Cancer research database

Researchers in Andhra Pradesh have developed a database to identify genes that are common in tumours to provide their colleagues with easy access to insights into the genetic alterations in cancer.
The database, hosted at the Sri Venkateswara University (SVU) in Tirupati, will integrate information on cancer genes and markers with experimental data.
The Cancer Gene Markers Database (CGMD) is meant to help scientists better understand tumour genes and markers at a molecular level by combining data with literature on treatment regimen and recent advances in cancer therapy.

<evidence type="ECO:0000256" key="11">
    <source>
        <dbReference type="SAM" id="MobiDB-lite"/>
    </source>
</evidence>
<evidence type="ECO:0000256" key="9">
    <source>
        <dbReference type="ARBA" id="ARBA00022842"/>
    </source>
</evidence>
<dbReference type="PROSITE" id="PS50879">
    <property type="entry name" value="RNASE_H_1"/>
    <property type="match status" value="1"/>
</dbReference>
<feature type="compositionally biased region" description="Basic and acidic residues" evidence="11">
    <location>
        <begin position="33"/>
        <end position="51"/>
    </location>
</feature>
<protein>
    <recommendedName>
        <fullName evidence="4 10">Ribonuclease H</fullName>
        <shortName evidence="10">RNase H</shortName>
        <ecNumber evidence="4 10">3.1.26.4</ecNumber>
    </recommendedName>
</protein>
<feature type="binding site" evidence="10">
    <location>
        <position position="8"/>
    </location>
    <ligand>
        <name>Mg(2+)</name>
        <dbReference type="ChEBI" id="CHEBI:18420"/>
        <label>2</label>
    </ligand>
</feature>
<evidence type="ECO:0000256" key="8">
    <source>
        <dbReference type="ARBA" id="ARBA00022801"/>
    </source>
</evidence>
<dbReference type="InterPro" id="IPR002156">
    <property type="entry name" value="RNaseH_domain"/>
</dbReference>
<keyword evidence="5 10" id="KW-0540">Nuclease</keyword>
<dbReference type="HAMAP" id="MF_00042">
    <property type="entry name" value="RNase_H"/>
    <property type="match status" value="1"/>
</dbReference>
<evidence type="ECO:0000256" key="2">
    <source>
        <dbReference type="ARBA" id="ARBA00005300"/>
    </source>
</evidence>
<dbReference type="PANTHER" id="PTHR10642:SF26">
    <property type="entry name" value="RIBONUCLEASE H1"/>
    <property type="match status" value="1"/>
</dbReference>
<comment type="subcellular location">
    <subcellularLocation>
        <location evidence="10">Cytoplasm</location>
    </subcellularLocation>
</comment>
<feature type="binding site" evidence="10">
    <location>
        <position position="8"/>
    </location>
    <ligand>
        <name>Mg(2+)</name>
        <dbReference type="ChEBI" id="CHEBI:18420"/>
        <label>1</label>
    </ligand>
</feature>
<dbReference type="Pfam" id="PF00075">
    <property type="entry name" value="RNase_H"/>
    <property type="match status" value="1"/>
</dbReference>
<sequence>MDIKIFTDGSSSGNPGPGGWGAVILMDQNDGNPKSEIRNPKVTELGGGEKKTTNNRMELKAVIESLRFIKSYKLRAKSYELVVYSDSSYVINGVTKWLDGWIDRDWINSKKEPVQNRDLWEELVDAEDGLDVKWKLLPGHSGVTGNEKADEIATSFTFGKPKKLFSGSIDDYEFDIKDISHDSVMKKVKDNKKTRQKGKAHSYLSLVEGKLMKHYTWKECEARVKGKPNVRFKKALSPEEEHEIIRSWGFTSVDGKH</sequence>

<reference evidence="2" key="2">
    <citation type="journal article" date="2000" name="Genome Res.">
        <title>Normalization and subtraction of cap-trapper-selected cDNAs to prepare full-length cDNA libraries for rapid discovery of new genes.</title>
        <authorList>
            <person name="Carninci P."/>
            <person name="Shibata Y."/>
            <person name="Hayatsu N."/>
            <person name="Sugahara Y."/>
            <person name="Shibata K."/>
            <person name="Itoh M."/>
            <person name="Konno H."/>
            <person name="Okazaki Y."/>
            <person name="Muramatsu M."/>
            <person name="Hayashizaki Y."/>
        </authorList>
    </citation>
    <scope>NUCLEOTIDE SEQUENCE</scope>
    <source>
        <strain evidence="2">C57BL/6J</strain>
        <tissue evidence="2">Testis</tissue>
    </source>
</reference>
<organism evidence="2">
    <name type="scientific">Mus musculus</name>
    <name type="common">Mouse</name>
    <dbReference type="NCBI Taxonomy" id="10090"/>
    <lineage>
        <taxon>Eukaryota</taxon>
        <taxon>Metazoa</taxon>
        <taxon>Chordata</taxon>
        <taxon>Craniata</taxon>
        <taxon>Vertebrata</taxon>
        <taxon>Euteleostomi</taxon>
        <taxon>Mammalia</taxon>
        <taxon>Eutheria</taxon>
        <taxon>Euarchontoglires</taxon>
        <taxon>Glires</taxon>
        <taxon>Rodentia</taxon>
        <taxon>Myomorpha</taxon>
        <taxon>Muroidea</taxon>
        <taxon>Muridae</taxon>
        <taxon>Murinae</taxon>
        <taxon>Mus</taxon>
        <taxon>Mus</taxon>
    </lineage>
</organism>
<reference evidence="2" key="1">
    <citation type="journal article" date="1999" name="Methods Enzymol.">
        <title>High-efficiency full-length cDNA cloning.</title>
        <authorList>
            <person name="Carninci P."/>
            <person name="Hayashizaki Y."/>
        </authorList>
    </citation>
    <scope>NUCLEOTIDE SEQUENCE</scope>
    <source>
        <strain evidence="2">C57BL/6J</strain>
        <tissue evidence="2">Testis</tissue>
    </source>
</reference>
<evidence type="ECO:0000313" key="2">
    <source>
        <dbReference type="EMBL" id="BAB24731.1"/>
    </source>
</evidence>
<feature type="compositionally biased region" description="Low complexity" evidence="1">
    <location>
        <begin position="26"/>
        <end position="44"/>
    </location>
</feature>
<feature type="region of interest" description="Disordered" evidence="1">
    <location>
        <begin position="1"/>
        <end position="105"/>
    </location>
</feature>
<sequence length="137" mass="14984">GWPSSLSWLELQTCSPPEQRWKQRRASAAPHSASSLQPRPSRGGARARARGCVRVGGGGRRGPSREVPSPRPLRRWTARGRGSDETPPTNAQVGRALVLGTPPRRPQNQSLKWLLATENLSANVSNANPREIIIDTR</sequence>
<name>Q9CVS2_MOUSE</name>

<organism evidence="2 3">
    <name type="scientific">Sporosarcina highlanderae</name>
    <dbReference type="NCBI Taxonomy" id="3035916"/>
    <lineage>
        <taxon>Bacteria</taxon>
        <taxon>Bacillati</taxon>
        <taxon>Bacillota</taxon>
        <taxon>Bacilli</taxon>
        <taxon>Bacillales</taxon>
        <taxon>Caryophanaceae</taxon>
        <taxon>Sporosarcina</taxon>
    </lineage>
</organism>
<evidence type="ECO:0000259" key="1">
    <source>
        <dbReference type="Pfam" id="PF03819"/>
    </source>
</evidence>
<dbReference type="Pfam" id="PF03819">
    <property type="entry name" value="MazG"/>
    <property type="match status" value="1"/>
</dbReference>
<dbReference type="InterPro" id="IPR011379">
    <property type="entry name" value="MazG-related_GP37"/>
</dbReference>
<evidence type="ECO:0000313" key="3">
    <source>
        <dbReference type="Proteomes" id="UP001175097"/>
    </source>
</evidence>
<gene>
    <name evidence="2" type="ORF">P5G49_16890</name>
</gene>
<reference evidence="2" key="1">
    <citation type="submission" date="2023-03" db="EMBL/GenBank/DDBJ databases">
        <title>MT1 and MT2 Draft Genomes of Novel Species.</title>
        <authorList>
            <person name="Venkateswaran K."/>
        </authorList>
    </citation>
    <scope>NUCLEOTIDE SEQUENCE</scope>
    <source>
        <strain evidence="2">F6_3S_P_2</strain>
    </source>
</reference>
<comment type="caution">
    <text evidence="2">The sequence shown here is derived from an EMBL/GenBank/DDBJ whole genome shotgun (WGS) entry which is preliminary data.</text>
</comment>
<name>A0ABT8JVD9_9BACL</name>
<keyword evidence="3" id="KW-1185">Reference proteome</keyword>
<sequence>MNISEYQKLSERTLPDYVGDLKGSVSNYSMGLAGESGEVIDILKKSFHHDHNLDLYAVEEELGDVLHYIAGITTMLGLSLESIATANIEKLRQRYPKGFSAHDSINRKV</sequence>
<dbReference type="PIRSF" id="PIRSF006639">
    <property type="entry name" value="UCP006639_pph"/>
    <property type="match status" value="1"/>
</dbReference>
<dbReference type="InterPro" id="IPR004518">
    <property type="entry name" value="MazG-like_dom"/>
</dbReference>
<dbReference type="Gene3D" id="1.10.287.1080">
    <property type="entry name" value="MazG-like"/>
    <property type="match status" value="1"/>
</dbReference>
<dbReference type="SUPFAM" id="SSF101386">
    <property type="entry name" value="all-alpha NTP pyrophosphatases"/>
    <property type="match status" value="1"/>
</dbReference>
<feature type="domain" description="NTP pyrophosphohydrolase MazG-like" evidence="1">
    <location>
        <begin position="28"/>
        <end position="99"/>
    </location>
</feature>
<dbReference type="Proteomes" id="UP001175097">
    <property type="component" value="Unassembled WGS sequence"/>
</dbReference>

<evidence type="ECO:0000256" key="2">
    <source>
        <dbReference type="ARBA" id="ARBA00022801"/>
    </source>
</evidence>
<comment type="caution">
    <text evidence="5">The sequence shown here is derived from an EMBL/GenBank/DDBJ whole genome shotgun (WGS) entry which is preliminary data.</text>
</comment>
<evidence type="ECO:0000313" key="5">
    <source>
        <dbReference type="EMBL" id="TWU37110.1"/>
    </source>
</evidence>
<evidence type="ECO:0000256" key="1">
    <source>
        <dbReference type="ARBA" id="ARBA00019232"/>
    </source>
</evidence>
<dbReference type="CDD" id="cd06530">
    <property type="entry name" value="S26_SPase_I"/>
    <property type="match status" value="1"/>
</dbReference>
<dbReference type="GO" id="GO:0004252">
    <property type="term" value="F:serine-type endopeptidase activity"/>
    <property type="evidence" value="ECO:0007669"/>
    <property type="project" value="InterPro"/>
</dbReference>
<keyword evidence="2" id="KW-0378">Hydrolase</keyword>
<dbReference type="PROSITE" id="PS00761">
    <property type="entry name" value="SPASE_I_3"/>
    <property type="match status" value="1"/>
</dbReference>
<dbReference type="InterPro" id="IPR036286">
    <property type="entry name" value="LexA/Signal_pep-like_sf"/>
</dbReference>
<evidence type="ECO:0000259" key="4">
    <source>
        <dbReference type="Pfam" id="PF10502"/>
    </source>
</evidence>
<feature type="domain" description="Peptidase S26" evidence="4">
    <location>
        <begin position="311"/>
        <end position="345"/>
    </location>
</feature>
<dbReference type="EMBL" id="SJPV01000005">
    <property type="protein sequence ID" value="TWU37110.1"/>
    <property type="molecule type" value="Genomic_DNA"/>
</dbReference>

The database is free to access, and already includes 309 genes and 206 markers that correspond to 40 different human cancers. Accompanying literature comes from databases such as the United States’ National Center for Biotechnology Information and the Kyoto Encyclopedia of Genes and Genomes. It also includes experimental data from PubMed.

In a paper published last month in Nature Scientific Reports, the researchers from SVU’s department of animal biotechnology, describes the need for a database for different genes and markers along with their molecular characteristics and pathway associations.